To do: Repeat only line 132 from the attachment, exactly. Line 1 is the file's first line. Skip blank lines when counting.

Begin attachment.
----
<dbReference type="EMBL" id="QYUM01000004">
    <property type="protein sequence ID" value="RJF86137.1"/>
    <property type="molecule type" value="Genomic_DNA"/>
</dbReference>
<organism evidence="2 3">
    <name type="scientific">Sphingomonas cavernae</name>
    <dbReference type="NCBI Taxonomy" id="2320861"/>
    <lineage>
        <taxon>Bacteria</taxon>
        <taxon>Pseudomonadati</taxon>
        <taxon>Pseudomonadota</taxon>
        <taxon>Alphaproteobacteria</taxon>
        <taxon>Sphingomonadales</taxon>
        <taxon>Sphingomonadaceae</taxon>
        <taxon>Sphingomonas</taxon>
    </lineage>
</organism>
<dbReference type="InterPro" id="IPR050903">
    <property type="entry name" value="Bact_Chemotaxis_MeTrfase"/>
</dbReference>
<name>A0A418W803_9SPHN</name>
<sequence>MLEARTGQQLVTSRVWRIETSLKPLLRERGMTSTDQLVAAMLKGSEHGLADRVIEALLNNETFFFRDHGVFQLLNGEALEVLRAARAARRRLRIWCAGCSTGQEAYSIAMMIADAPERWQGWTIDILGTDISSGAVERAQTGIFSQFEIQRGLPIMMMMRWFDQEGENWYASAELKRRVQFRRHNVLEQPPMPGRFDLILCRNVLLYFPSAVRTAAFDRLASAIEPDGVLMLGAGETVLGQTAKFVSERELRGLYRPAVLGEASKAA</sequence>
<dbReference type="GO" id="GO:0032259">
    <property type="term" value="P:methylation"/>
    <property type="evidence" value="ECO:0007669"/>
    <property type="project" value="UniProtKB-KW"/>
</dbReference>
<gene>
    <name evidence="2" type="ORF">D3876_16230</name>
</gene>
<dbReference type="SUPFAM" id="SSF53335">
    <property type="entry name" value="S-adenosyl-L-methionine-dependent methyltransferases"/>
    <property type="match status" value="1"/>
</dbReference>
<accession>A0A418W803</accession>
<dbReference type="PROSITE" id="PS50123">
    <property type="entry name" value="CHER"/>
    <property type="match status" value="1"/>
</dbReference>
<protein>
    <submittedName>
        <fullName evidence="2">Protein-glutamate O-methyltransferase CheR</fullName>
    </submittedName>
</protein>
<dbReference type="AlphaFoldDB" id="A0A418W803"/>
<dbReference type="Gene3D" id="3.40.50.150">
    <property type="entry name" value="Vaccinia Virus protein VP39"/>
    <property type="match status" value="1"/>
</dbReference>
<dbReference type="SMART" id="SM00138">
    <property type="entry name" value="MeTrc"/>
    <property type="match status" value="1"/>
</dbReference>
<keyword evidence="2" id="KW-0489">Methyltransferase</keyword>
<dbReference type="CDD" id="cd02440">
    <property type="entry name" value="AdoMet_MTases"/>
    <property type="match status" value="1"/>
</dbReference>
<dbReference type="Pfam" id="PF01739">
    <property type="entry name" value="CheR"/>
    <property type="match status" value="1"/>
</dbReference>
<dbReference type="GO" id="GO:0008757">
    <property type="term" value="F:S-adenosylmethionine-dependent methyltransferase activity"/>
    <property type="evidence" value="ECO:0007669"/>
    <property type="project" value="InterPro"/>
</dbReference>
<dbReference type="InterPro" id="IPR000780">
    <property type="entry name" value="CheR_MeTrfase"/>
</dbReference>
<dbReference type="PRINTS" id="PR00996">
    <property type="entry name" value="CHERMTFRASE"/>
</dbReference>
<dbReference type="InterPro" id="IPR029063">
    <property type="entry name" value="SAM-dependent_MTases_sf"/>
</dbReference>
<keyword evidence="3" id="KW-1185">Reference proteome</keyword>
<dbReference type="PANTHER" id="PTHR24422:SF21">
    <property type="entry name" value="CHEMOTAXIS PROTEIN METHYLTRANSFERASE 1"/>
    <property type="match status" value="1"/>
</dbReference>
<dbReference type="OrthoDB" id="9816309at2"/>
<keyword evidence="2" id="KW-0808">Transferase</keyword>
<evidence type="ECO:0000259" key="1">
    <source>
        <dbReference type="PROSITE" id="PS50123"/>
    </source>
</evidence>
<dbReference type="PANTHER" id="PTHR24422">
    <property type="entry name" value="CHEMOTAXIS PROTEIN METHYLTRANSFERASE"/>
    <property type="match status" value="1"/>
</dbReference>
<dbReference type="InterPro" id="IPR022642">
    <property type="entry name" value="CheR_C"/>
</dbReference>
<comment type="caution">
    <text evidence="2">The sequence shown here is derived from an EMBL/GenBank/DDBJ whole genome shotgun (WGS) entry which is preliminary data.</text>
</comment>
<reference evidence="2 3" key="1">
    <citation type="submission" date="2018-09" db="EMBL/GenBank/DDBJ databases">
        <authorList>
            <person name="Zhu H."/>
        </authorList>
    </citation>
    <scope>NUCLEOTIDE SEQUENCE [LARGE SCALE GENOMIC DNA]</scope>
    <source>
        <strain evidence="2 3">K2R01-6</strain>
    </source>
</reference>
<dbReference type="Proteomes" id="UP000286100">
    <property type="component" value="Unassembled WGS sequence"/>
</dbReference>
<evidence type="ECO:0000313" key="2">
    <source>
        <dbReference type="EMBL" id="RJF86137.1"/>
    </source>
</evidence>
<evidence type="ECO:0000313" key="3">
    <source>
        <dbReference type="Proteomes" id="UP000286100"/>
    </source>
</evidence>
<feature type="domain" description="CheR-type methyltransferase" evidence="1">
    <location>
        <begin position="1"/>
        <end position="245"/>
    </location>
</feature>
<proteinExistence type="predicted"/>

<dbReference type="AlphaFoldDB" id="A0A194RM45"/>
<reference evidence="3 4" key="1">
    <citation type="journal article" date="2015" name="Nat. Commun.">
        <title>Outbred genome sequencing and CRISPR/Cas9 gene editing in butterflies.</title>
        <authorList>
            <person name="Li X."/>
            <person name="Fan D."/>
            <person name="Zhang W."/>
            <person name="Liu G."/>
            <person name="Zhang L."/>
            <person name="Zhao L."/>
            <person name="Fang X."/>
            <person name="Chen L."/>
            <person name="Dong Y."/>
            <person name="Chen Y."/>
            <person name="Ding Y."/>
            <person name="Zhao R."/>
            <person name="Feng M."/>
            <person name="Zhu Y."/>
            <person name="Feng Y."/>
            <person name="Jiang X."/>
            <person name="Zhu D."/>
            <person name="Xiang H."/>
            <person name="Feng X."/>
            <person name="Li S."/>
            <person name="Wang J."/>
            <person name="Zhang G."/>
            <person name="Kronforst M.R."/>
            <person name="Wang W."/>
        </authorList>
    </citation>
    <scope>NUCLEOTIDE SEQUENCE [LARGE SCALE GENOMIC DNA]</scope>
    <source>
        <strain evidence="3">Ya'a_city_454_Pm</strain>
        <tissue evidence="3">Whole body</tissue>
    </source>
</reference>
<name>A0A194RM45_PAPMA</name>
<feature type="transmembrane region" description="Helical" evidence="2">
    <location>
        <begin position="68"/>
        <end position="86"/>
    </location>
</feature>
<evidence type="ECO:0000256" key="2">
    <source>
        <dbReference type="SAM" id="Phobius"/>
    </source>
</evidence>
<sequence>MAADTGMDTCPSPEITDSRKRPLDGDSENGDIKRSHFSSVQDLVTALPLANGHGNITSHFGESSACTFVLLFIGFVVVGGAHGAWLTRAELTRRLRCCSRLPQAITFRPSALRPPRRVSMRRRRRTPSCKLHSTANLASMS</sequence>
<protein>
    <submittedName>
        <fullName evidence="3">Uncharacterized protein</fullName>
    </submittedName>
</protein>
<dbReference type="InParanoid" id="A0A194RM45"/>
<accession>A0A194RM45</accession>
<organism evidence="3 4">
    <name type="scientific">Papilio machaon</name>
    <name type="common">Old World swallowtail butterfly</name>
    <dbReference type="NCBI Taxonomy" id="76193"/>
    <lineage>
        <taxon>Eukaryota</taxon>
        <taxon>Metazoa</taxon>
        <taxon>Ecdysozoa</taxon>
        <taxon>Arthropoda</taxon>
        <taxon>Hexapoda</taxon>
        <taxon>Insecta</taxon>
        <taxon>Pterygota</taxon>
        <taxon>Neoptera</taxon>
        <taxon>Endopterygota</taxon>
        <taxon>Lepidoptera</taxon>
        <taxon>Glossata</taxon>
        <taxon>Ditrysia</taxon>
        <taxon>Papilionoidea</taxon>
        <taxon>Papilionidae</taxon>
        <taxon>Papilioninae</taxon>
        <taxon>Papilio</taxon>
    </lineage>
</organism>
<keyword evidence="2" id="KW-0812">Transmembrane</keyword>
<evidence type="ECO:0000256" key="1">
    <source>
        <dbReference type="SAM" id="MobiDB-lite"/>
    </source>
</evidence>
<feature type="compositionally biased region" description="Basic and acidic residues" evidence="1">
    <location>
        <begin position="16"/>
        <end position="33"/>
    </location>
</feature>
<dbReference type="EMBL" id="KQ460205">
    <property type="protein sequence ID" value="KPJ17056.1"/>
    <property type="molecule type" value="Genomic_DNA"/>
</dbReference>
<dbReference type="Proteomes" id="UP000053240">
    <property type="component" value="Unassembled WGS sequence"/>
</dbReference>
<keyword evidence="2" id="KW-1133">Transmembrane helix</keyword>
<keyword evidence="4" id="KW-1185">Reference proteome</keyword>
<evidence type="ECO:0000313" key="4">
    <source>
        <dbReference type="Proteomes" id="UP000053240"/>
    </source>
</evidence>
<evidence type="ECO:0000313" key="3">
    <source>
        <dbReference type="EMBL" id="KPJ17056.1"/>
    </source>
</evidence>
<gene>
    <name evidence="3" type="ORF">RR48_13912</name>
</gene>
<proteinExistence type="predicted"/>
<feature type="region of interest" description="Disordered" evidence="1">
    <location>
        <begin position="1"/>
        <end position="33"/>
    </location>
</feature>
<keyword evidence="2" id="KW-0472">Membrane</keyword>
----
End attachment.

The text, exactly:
    <citation type="journal article" date="2015" name="Nat. Commun.">